What will the new tax bills mean for you? At the moment it’s not quite clear. Accountants and tax advisors everywhere are watching with bated breath as we approach the current tax season where these new laws will take affect. The best advice in the article? Schedule your tax professional appointment early this year.
When investing, do you consider the company’s impact on the environment, production of harmful products, or questionable business practices? Many would prefer to support groups with a positive mission but often feel that the returns are greater from so-called, “bad boy” companies. This may not be true. Chris Tomlinson for the Houston Chronicle sites financial data from two firms showing that focusing on ESG (environmental, social and governance factors), portfolios can actually outperform those loaded with stocks from corporations known for their cavalier business practices.
Did you wait until the last minute to prepare your taxes this year? You do have an extra three days, the deadline is April 18th. Have questions? Need to know about forms and deductions? Try this article from the New York Times and if that doesn’t get you where you need to be,
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As we enter tax season, it’s time to examine a variety of deductions you may be eligible to take. Home office deductions are a simple way to recoup money when using your home as an office space. Those who are self-employed or part of an LLC have one form to complete this process, but S-Corp brings a new challenge. Thank you to wilsonrogers.net for this detailed description of how to legally claim this important deduction.
Empathy, intimacy, learning to read body language and understanding how to talk face-to-face are crucial parts of being human, but now that we spend hours in front of our tiny glowing smartphone screens, scientists fear we are losing our ability to communicate. According to MIT sociologist Sherry Turkle, these hours devoted to Facebook, games and texts are hurting our capacity to be present with other humans.
When was the last time you chose a walk with a friend over a text or PM chat?
What are we teaching all the children who are playing on phones instead of interacting with those around them?
What is the key component to professional teams who work well together? Turns out it’s the ability to ‘be nice’ and truly care for one another. When co-workers like and trust each other, it creates the feeling of a supportive family. One that each member is willing to work their hardest for. This sounds like just the kind of advice that would come from the Disney Institute!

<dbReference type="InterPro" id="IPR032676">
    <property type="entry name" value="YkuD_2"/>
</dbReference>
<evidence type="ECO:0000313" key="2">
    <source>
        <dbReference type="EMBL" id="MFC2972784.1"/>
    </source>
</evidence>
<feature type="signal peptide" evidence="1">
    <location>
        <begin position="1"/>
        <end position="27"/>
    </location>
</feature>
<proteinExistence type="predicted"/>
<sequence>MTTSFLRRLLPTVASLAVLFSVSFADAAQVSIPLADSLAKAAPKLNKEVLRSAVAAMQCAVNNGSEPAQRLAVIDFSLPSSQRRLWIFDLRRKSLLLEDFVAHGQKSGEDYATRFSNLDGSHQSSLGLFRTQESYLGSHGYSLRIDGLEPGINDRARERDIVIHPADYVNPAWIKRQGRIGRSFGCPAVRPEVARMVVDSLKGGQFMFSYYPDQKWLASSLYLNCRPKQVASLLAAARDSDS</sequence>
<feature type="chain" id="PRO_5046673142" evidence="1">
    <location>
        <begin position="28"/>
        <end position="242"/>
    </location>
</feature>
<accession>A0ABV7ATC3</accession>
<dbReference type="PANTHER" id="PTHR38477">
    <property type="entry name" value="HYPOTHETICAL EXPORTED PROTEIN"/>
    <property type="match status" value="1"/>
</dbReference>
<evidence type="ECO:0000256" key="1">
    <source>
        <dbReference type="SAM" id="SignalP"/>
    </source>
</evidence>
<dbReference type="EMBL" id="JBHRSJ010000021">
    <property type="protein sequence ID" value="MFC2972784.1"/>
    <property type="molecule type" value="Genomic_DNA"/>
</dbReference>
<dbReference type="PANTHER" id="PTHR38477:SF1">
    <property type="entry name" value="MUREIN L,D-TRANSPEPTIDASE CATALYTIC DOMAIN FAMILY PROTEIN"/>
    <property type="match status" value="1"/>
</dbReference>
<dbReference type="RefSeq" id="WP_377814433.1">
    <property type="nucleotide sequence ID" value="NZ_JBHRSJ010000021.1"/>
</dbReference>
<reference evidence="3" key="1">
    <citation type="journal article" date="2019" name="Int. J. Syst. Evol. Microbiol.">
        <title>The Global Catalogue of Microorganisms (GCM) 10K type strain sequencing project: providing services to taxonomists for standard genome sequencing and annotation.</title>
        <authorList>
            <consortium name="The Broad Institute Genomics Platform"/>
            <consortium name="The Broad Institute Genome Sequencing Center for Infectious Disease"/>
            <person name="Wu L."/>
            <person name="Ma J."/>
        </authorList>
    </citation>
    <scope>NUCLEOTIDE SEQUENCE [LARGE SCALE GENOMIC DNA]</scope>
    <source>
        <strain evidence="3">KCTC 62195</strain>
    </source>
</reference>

Want to help your teenager or younger child learn more about sharing what they have? Ron Leiber for the New York Times has great recommendations for talking to children about your family’s legacy of both giving and receiving, a history of why you feel it is important to share what you have with others and he offers a simple plan for explaining exactly how you divide the money between various charities.
The attempted merger of AT&T and Time Warner has drawn a lot of attention lately. So much that a Senate hearing was held last week to investigate the possibility of the combined companies forming a monopoly. During the meeting of the Senate Judiciary Antitrust Subcommittee, Mark Cuban, internet entrepreneur, made the comment that people should not be concerned with the waning phone business but internet giants, Google and Facebook. Jonathan Taplin, Op-Ed contributor for the New York Times, investigates this further in, Forget AT&T. The Real Monopolies Are Google and Facebook.
Is it possible to have a church that both holds to the doctrine of scripture and is open to all? Sounds like the kind of place we’d all like to attend. A church where the doors are open for all, the sermons biblically based with a refreshing twist on the classic stories and no secret code of membership. One church working toward this model is Hillhurst United Church in Calgary, Canada. Check out the story in Christian Century, Biblical, evangelical—and progressive. What do you think? Are they headed in the right direction?
We’re nearing the age envisioned in the movie Minority Report. Of course, they were arresting people before they could commit crimes, but remember all of the screens in the stores that would speak to John Anderton, or the directed advertising as he would walk past store windows and on his computer screen?
Companies are harvesting all kinds of information about you through the sites visited on your linked devices, and using it to send targeted advertising. Ever noticed that the ads on your browser change based on your recent searches? Brian X. Chen and Natasha Singer for the New York Times explore this phenomenon more closely in the article, Free Tools to Keep Those Creepy Online Ads From Watching You, as well as offering reviews of four tools that can help maintain your privacy.